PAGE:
OSSOFF: Congressman Lewis has been a mentor of mine since I first worked for him when I was about 17 years old. I think he's someone who transcends partisan politics. No matter your politics, he's an American hero who sacrificed so much for civil rights, who is a continued voice for civil rights and for peace. I am honored that he's here with me on Juneteenth, the day when we celebrate freedom and emancipation, and I'm honored to have his support.

HARTUNG: What advice has he given you about this experience?

OSSOFF: To stay kind, to stay humble, to stay focused, and to reach out to every voter in the community here with humility and with respect.

HARTUNG: And we hear that this is the most expensive race in the history of the House. As we look at all of the activities surrounding this and the national spotlight of this race, what has surprised you most through this process?

OSSOFF: It has been the intensity of our volunteers here, more than 12,000 of them, who have been knocking on doors, pounding the pavement, making phone calls, writing postcards for a month from across the political spectrum, Democrats, independents, Republicans who are ready for some fresh leadership and focused on getting things done.

HARTUNG: Jon, we'll let you get to the stage here in Marietta. Thank you. OSSOFF: Thank you.

HARTUNG: Back to you, Fred.

WHITFIELD: All right, Kaylee Hartung, good job, thank you so much for bringing us that.

Straight ahead, as we mentioned, the president and first lady are making their first visit to Camp David today. But the investigation into possible obstruction of justice is deepening in Washington. And now the president is lawyering up.

Plus, Bill Cosby's criminal trial ends in a deadlock jury, a mistrial. Prosecutors are vowing to retry the case. When we come back we'll talk about how soon the new trial can happen. Stay with us.


[14:16:29] WHITFIELD: Another big story we are following, the Bill Cosby case. Prosecutors say they plan to retry Cosby after a judge declared a mistrial in his criminal case this morning. That announcement came after the jury told the judge they were hopelessly deadlocked. The 79-year-old comedian had been charged with three counts of aggravated, indecent assault. Following the mistrial I spoke with attorney Gloria Allred who represents several female accusers. She is hoping some of them will be allowed to testify at the next trial.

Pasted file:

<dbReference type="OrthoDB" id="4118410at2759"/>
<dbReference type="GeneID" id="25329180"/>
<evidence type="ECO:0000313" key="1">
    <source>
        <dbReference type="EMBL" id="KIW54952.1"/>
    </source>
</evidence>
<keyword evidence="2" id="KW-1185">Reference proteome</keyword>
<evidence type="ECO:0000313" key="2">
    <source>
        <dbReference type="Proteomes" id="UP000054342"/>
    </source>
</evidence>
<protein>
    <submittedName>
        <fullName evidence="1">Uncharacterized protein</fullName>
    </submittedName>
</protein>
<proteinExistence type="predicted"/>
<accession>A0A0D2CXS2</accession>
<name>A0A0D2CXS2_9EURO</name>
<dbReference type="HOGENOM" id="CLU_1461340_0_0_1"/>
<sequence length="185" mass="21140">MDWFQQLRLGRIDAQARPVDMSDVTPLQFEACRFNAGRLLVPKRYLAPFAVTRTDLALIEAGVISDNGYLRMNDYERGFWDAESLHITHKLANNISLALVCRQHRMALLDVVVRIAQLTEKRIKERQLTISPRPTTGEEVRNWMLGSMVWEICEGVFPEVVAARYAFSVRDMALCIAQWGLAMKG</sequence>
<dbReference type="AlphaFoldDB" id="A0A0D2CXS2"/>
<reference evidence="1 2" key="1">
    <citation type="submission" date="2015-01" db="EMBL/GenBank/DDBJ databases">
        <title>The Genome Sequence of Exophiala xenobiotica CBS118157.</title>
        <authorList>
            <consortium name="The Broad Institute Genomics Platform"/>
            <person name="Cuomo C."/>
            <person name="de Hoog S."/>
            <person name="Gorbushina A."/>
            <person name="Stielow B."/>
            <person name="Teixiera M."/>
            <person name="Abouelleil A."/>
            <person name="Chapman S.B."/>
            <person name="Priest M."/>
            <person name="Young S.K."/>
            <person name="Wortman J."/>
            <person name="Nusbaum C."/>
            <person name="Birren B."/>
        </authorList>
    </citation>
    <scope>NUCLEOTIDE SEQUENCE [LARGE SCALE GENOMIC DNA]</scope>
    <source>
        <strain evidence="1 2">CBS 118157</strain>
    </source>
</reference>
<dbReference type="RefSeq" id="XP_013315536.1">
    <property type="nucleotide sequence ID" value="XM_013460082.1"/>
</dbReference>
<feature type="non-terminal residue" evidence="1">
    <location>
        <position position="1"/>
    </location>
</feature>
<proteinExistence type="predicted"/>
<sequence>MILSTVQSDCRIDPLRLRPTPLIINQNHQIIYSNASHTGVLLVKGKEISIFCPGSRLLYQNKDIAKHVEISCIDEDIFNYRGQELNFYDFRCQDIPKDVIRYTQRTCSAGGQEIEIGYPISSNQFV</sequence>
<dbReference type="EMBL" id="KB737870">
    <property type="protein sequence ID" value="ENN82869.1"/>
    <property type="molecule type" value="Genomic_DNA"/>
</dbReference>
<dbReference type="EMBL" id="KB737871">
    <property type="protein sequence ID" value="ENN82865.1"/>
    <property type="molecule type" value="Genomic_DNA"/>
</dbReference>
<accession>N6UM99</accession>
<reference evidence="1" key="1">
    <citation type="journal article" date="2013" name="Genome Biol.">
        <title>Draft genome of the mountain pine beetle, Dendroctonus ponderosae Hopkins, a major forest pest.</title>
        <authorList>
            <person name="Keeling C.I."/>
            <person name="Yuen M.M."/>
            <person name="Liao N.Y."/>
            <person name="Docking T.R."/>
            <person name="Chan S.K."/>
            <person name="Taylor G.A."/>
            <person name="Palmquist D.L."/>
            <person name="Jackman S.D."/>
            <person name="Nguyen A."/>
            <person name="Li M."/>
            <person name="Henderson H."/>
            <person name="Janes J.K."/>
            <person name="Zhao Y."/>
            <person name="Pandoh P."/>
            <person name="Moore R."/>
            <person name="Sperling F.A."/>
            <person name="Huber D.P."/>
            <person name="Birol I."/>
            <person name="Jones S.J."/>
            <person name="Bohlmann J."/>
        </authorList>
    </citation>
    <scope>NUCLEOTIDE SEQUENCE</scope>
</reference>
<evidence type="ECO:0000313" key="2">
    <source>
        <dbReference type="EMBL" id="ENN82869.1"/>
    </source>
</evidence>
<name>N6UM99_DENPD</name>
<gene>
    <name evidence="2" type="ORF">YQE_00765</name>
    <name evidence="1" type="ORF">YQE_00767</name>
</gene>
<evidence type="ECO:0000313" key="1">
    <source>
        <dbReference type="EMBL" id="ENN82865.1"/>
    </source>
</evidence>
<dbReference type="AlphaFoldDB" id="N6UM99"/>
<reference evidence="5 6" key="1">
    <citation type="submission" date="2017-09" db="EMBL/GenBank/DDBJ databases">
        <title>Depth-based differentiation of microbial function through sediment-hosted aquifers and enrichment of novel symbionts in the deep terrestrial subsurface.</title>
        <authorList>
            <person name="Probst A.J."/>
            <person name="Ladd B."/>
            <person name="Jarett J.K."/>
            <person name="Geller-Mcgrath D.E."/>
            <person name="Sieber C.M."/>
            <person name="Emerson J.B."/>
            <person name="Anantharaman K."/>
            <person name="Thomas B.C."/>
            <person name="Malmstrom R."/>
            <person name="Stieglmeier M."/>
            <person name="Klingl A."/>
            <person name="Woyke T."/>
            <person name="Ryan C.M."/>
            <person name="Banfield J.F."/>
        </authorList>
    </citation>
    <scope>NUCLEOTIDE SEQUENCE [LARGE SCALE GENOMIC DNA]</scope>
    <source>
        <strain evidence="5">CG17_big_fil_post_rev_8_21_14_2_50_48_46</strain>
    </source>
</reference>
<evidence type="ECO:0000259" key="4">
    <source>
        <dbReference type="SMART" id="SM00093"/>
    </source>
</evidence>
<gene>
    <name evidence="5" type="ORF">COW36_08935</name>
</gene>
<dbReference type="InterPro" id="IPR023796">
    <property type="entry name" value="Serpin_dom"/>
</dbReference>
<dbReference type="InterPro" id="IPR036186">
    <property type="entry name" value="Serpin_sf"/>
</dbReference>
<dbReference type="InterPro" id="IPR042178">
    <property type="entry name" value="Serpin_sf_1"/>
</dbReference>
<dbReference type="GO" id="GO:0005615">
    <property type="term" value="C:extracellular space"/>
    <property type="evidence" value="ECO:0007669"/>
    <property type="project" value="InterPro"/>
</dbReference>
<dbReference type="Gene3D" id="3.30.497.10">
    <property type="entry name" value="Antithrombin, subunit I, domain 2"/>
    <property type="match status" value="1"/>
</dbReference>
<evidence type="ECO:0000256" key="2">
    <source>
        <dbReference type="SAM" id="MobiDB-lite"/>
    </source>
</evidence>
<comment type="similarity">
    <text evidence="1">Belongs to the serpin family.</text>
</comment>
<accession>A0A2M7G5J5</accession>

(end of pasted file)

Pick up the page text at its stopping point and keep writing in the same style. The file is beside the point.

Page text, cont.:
GLORIA ALLRED, ATTORNEY, REPRESENTS SEVERAL COSBY ACCUSERS: I think one big problem in the current trial that just ended was that the prosecution of what we call 13 prior bad act witnesses, in other words other accusers, and the court only allowed him to call one. That's my client, Kelly Johnson, who was very brave in testifying. Now that there is going to be a new trial, I am hoping that the court will allow more prior bad act witnesses, more accusers to be able to testify.


WHITFIELD: Let's go now to CNN's Brynn Gingras who has been covering the case for us. So Brynn, how soon do we expect this retrial to happen?

BRYNN GINGRAS, CNN CORRESPONDENT: The D.A. didn't put an exact timeline on it as far as months, but we do know he has up until a year to retry this case or at least start the process. He has expressed interest. In a press conference he said he is going to retry this case. We also know the accuser in this trial that just ended, Andrea Constand, she says that she is willing to testify and go through this again. So we think this is going to move forward.

But remember Fred, when the jurors came back into that courtroom, the judge asked each of them if there were any way to not be deadlocked, and they each thought that they remained deadlocked and that's why we have a mistrial. We have no idea how they split. That was not asked of any of the jurors. And the prosecutor, rather the D.A. says that he does not know that either and no one will unless they speak out public.